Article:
Patrick Daugherty

Football Daily Dose

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Best Case/Worst Case: QBs

Friday, July 13, 2012


With training camp less than two weeks away, the serious fantasy footballer has no doubt already pored through countless projections, profiles and predictions. Odds are, many of them were quite useful. But whereas projections, profiles and predictions strive to guess the most likely outcome, we all know a player’s season rarely follows a straight line.  

With Best Case/Worst Case, we won’t predict the most likely outcome, but instead ask: What if everything goes right? What if it all goes wrong?   

1. Aaron Rodgers
Best Case: Rodgers continues to make history his mistress, racking up more historic numbers during the regular season before finishing 2012 the way many thought he’d end 2011: as a two-time Super Bowl champion.  
Worst Case: Greg Jennings gets old in a hurry, Jordy Nelson regresses and Randall Cobb doesn’t take the next step as Rodgers suffers his third concussion in three years. He passes for “just” 4,000 yards.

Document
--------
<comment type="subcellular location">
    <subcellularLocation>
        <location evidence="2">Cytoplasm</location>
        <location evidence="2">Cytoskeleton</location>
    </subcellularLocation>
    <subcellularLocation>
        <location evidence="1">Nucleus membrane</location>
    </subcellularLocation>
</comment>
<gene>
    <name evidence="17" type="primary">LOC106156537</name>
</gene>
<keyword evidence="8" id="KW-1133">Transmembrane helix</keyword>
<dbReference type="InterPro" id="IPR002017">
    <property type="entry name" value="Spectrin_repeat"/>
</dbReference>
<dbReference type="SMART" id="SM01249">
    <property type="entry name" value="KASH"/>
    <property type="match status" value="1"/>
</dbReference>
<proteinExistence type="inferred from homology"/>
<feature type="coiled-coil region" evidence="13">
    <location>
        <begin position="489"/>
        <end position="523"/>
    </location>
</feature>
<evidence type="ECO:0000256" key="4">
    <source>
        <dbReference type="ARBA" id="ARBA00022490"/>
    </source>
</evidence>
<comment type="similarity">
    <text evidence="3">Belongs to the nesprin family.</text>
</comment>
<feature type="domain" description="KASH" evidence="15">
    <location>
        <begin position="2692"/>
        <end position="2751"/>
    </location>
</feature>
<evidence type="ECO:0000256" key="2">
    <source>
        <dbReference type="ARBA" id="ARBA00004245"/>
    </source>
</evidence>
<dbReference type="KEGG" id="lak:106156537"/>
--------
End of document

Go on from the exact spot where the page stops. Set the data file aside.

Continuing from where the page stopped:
2. Cam Newton
Best Case: Coming off a rookie campaign that was literally historic, Newton makes like Dan Marino and takes the Panthers to the Super Bowl as a sophomore. Along the way, he posts numbers that make early-2000s Michael Vick blush.
Worst Case: Even Newton’s increased reliance on his legs can’t stop his inevitable rushing touchdown regression, while his passing numbers don’t take a step forward thanks to his receiver corps taking a step back.     

3. Tom Brady
Best Case: Gisele nods approvingly as Wes Welker catches the game-winning touchdown in Super Bowl XLVII, capping off Brady’s second consecutive 5,000-yard campaign in style.  
Worst Case: Years of nagging injuries begin to take their toll while a more crowded receiver corps doesn’t equal a better receiver corps. Brady shows his first signs of football mortality as talk of flipping Ryan Mallett for future considerations suddenly dies down.  

4. Drew Brees
Best Case: Brees makes the hand-wringing over his lost coach and offseason program look silly as he becomes the first player in NFL history to throw for over 5,000 yards three times.  
Worst Case: Brees isn’t lost without Sean Payton, but uninspired, passing for less than 4,400 yards for just the second time since arriving in New Orleans.   

5. Matthew Stafford
Best Case: Commanding the pocket like Kurt Warner in his prime, Stafford leads the league in every meaningful passing category as he becomes the youngest quarterback to win a Super Bowl since Ben Roethlisberger.